Wines of Gargalo: Although I had tasted a couple of previous vintages of the Terra do Gargalo white wines at 35,000 feet, this would be my first encounter with them on terra firma. In the tasting room, Salgado pours two whites that had been opened the day before and refrigerated (I wonder if American wine writers don't rate freshly opened bottles?). The Terra do Gargalo 2005, a 50:50 blend of treixadura and godello that is left on the lees to pick up flavor, was still fresh, however, and showed some sweet floral, tropical fruit and baking spice flavors, balanced by palate cleansing acidity and moderate alcohol (12.5 percent); Terra do Gargalo Clásico 2005, a blend of 50 percent treixadura, 30 percent godello and 20 percent dona branca, was still fresh and lively, too, with even more bracing acid and distintive spice, almond and mineral notes. (A Terra do Gargalo 2004 tinto, made with 50 percent mencia and arauxa, a grape Salgado calls "tempranillo de Monterrei," was a spicy, raspberry- and currant-laced, serviceable red in need of a few more months bottle aging.)
Ribeiro D.O.: About an hour northwest of Monterrei lies the Ribeiro DO, with its production of 85 percent whites, made from 7,500 acres of vines in 13 municipalities in western Ourense province. Some of the best producers are located around the captivating medieval town of Ribadavia, located some 20 miles southwest of Ourense, the provincial capital. Ribadavia is a fascinating trip back in time that counts among its attractions the 14th-century castle of the Counts of Ribavia, a 12th-century transitional romanesque church, an evocative medieval former Jewish quarter and substantial remains of the town's old walls overlooking the Avia and Minho rivers, the latter of which, a few miles to the southwest, flows on to form the border with northwestern Portugal.
Vines and Wines of Ribeiro: As close as any Galician wine to being the Spanish equivalent of France's Muscadet, the wines of Ribeiro, because of the climate, which averages 37 inches of rainfall and just over 1,900 hours of sunlight annually, have historically been lean and razor-edged; recently they have become increasingly richer, but still never overblown or heavy. Grown in granite-laced soils, often with alluvial deposits of stones and gravel, Ribeiro's officially "preferred" white grapes are treixadura, godello, albariño, jerez and torrontés, yet loureiro, macabeo (viura), albilla, and the experimental variety, lado, are also permitted.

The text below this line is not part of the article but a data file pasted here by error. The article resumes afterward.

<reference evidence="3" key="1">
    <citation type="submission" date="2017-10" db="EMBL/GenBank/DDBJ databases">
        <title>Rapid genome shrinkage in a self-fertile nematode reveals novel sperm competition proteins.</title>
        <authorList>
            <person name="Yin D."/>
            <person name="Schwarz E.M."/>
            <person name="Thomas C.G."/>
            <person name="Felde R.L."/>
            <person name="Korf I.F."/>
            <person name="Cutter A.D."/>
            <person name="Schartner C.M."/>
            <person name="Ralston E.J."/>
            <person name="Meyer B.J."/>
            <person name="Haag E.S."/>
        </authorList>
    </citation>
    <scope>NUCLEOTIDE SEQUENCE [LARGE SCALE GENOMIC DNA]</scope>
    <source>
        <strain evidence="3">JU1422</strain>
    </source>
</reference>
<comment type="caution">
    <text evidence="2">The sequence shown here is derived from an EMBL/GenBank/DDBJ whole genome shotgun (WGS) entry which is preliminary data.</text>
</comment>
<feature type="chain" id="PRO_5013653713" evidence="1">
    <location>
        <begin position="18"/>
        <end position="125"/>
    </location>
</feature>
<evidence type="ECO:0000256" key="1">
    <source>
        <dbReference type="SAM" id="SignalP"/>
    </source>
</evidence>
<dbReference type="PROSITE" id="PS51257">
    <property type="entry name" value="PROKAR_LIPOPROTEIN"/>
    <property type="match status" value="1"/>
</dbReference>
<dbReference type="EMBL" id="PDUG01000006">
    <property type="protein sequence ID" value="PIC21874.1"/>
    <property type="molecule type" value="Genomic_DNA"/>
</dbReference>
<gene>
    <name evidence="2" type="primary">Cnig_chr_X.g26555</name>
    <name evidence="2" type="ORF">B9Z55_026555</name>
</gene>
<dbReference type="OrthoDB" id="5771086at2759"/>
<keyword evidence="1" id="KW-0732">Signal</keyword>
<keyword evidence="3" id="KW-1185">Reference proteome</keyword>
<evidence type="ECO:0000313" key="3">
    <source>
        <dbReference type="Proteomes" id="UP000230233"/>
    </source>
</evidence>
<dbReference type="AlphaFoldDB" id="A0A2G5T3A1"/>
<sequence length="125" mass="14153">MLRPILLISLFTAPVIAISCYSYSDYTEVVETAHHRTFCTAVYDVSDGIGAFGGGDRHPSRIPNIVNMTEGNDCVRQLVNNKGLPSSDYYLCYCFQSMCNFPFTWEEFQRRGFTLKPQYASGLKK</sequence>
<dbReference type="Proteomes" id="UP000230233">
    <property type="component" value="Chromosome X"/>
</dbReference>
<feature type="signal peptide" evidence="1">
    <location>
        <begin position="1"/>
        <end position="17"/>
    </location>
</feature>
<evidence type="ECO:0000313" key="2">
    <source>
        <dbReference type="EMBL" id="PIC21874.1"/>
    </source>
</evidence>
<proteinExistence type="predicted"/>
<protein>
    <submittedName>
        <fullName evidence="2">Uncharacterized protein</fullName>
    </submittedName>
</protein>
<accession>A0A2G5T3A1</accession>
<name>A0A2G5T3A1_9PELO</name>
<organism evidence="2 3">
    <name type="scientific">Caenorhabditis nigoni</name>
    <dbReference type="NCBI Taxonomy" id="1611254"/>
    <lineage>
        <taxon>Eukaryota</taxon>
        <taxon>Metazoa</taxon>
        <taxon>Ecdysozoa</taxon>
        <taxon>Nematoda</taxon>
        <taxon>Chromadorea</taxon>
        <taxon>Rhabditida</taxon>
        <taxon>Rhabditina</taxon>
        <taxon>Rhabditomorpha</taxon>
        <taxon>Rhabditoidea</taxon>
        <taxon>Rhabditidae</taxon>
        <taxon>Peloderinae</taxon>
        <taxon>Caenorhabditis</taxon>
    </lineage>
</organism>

Overcropping for high production levels kept these reasonably priced native wines from achieving their full potential in the past. But in recent years, the rising quality levels of Spanish white wines in general have begun to lift all the vino blanco boats to a higher tide, Ribeiro being a notable example. In addition to racy acidity and better fruit flavors, many of these wines also express a classy mineral quality. They are delightful with mollusks (especially raw oysters and clams), crustaceans and fish. More than once on this trip (and also in Madrid and New York), I tasted solo and with meals several very accessible, reasonably priced Ribeiros, all of which were delicious, balanced and refreshingly low (for the present times) in alcohol.
Emilio Rojo, a former engineer with a reputation for eccentricity, is generally recognized as the star of the Ribeiro. Several years ago, Rojo returned to his native Galicia to make some 9,000 bottles of wine annually from five acres of old, low yield vines hugging terraced hillsides. A blend of 55 percent treixadura, 15 percent loureiro, 10 percent lado, 10 percent albariño and 10 percent torrontés, Emilio Rojo's eponymous wine displays racy acids, moderate alcohol and exotic flavors of orange, lime, tropical fruit and spice; its haunting finish is laced with minerals and is not marred by oak.
Also from Ribeiro, Viña Meín, made from 80 percent treixadura, 10 percent godello, 5 percent loureiro, plus traces of albariño, torrontés and lado, is a bracing wine with substantive pear and melon flavors, and a long mineral finish; the wine proved a fine companion for grilled prawns and small, flash-fried red mullets at Rafa restaurante in Madrid. The inexpensive Bodegas Campante Gran Reboreda (80 percent treixadura, 10 percent godello, 10 percent loureiro), made by the same company as Morgadio Albariño in Rías Baixas, is fresh, lively, minerally and a perfect food companion. Even the wines from the region's very large Vitivinicola del Ribeiro, the 70,000-case Viña Costeira and the 85,000-case Pazo, can be delightful with tapas and Galician dishes such as pulpo a la gallega (steamed octopus with paprika, olive oil and sea salt).